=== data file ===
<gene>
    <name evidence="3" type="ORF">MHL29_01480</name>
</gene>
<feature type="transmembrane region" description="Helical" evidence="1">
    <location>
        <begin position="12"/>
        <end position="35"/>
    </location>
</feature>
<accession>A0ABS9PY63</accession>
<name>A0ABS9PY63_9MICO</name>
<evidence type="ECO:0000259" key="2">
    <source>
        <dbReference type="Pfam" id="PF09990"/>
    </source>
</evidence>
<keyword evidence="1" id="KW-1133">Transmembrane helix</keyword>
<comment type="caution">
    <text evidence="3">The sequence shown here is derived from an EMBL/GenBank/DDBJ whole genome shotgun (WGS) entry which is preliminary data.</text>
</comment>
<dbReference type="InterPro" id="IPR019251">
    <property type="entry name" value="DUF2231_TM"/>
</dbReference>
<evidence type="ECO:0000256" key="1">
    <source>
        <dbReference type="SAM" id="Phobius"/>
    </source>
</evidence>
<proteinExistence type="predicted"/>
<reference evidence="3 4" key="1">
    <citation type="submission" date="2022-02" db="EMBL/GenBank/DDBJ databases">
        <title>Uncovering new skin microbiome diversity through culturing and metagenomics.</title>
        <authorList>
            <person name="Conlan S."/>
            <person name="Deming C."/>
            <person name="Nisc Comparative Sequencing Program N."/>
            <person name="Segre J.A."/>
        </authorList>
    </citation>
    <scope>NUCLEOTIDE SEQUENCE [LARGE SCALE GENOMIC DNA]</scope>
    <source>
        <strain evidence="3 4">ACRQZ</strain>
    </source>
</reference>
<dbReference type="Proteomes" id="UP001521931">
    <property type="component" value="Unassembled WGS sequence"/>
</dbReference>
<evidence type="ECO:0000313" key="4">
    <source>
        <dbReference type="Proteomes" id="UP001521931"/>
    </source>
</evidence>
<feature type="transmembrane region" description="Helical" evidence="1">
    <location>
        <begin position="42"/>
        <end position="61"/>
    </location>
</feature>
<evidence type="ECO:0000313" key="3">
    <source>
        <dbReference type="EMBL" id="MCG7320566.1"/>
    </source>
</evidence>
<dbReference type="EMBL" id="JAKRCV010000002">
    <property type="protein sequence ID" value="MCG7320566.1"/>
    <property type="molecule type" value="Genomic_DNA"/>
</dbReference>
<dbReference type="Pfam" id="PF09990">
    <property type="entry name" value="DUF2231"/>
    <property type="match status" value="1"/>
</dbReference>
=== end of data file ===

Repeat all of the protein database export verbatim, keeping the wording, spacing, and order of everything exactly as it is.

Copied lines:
<gene>
    <name evidence="3" type="ORF">MHL29_01480</name>
</gene>
<feature type="transmembrane region" description="Helical" evidence="1">
    <location>
        <begin position="12"/>
        <end position="35"/>
    </location>
</feature>
<accession>A0ABS9PY63</accession>
<name>A0ABS9PY63_9MICO</name>
<evidence type="ECO:0000259" key="2">
    <source>
        <dbReference type="Pfam" id="PF09990"/>
    </source>
</evidence>
<keyword evidence="1" id="KW-1133">Transmembrane helix</keyword>
<comment type="caution">
    <text evidence="3">The sequence shown here is derived from an EMBL/GenBank/DDBJ whole genome shotgun (WGS) entry which is preliminary data.</text>
</comment>
<dbReference type="InterPro" id="IPR019251">
    <property type="entry name" value="DUF2231_TM"/>
</dbReference>
<evidence type="ECO:0000256" key="1">
    <source>
        <dbReference type="SAM" id="Phobius"/>
    </source>
</evidence>
<proteinExistence type="predicted"/>
<reference evidence="3 4" key="1">
    <citation type="submission" date="2022-02" db="EMBL/GenBank/DDBJ databases">
        <title>Uncovering new skin microbiome diversity through culturing and metagenomics.</title>
        <authorList>
            <person name="Conlan S."/>
            <person name="Deming C."/>
            <person name="Nisc Comparative Sequencing Program N."/>
            <person name="Segre J.A."/>
        </authorList>
    </citation>
    <scope>NUCLEOTIDE SEQUENCE [LARGE SCALE GENOMIC DNA]</scope>
    <source>
        <strain evidence="3 4">ACRQZ</strain>
    </source>
</reference>
<dbReference type="Proteomes" id="UP001521931">
    <property type="component" value="Unassembled WGS sequence"/>
</dbReference>
<evidence type="ECO:0000313" key="4">
    <source>
        <dbReference type="Proteomes" id="UP001521931"/>
    </source>
</evidence>
<feature type="transmembrane region" description="Helical" evidence="1">
    <location>
        <begin position="42"/>
        <end position="61"/>
    </location>
</feature>
<evidence type="ECO:0000313" key="3">
    <source>
        <dbReference type="EMBL" id="MCG7320566.1"/>
    </source>
</evidence>
<dbReference type="EMBL" id="JAKRCV010000002">
    <property type="protein sequence ID" value="MCG7320566.1"/>
    <property type="molecule type" value="Genomic_DNA"/>
</dbReference>
<dbReference type="Pfam" id="PF09990">
    <property type="entry name" value="DUF2231"/>
    <property type="match status" value="1"/>
</dbReference>